We walked down the hall and stepped onto the escalators. Then we rounded a corner and into an elevator with a kind young man who checked our passes to make sure we were allowed. I’m sure I didn’t have the look of someone who was allowed. Certainly not one who’d been let behind the curtain before.
We stepped off the elevator and into a lovely suite. They poured us drinks and offered us food and allowed us time to chat around a dinner table before the show. We happened to sit across the table from a nice couple. When I asked if he was in a law department, he humbly replied he was the CFO of a major energy company. We talked about his new twin grandchildren and then slipped out of the suite into our court side seats to await Adele.
I turned to our host as we walked onto the floor of the stadium to find our seats and shared how all this had me gobsmacked.
I am not fancy.
Now don’t get me wrong: I really like fancy, but I’m not fancy.
I actually make tuna noodle casserole. (And like it.) We’ll buy wine for less than $10 at the CVS. I might wear a sweater that’s piling because buying a new sweater isn’t that exciting or in the budget. We don’t eat out. We go on a vacation once every other year and it’s to national parks. And we certainly never go to mega concerts (because our kids being in private school is like a lifetime supply of concerts).
I grew up with just the basics.
People were kind to the kids of pastors. Food would show up along with new book bags in the fall. Later, people were equally kind to the kids of the divorced single mom active in her local church. Everything from ’80s pantsuits to Thanksgiving turkeys would show up on our doorstep.
All through high school and college I worked – as a maid and nanny and babysitter and secretary. I didn’t have a car until the month before I started work at a law firm after graduating from law school. If we took a Spring Break “vacation,” my mom scrimped and saved to take us to the Holi-dome in town (the Holiday Inn with a dome to accommodate the indoor pool), and the fanciest dinner I had was at the Red Lobster.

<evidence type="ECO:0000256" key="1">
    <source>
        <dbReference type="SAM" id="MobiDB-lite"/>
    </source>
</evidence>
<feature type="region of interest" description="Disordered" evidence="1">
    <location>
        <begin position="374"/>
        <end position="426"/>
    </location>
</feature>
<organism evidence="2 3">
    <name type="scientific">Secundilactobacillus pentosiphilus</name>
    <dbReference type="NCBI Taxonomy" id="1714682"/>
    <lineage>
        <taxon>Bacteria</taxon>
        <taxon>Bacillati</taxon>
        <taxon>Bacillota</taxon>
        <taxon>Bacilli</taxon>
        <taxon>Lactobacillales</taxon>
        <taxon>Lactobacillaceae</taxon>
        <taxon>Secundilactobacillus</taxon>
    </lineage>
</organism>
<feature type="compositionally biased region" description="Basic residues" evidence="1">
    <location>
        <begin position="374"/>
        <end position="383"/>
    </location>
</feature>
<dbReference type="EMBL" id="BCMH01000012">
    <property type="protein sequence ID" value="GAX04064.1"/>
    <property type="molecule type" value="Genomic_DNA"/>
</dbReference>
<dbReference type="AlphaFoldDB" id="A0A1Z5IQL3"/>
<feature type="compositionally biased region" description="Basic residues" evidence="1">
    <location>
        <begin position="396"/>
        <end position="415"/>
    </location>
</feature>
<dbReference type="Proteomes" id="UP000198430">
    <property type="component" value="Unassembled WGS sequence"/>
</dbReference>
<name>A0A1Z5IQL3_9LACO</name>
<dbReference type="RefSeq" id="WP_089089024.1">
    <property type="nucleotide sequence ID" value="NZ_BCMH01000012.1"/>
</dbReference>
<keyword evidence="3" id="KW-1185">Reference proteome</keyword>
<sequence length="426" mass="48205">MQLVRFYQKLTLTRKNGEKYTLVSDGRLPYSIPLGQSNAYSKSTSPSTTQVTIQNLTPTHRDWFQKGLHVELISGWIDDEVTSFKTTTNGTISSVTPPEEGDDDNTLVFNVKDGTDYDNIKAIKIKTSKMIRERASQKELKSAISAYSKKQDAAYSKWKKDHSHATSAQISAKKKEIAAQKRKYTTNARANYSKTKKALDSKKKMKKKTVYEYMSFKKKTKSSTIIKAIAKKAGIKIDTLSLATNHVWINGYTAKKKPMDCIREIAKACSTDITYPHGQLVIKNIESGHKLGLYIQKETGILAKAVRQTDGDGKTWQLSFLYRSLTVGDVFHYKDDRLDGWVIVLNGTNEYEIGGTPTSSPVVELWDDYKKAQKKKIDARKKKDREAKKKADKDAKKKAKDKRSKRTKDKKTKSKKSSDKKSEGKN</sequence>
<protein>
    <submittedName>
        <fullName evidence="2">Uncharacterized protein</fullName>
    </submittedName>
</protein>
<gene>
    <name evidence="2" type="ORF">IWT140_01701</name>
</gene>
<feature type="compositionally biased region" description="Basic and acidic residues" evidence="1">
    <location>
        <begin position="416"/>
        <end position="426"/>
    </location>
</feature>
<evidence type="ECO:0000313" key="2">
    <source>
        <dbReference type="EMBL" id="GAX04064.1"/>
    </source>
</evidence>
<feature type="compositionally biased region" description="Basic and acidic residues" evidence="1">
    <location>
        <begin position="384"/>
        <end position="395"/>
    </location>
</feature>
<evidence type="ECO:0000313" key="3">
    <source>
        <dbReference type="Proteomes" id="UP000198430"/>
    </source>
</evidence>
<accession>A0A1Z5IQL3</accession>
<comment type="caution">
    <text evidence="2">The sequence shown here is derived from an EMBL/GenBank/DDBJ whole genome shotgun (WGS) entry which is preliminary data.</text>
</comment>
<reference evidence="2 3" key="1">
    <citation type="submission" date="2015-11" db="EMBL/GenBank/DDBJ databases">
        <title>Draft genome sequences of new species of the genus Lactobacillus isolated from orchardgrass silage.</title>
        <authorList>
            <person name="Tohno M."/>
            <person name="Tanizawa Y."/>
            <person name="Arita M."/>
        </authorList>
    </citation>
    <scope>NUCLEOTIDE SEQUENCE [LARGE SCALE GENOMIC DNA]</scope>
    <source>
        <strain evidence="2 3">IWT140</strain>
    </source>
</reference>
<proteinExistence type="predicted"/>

I am now in my 40s. Sometimes I think I’m a little fancy now. But I’m not.
I was the shy poor kid who worked hard and kept her head down. I never thought I’d be a lawyer. Or get married and have super cool triplets. Or go to work for a global energy company.
I certainly never thought I’d be hanging with a CFO in a suite before seeing a superstar.
And even though every now and then I stay at an upscale hotel or have a luxury business dinner, I never get over it. I still step out onto the concert floor agog and wide-eyed. Or I elbow my dinner mate to see if she saw the price listed next to the entrée fish, and I take pictures of my hotel room (oh yes, ask my girlfriends, I’ll text them a room picture with caption, can you believe this?).
So it’s important to me my kids understand how others live. How people like me used to live. It’s why we participate when our church has family serve events. They need to know we share responsibility to feed kids who don’t have meals on the table. They need to feel what it’s like to put their money into mission work that builds schools. We collect our best books and candy for donation drives and talk about why God calls us to share what He’s given to us.
That doesn’t come easily. When you grow up with needs and uncertainty, there is an inclination, at least for me, to hold onto everything out of fear of being without. But I am trying to change. And it’s easier to change now since I want to raise my kids to live generously. To naturally want to help others the way so many helped my family growing up.
I pray I never grow accustomed to fancy. That I have these experiences rarely enough to stay gobsmacked. And that I limit when and how much my children experience so they can know the same kind of wonder when blessed with a rare experience like a concert or an upscale meal or a travel adventure. I pray, even more, we would find even more joy in giving to others, than receiving ourselves. Gobsmacked and generous people.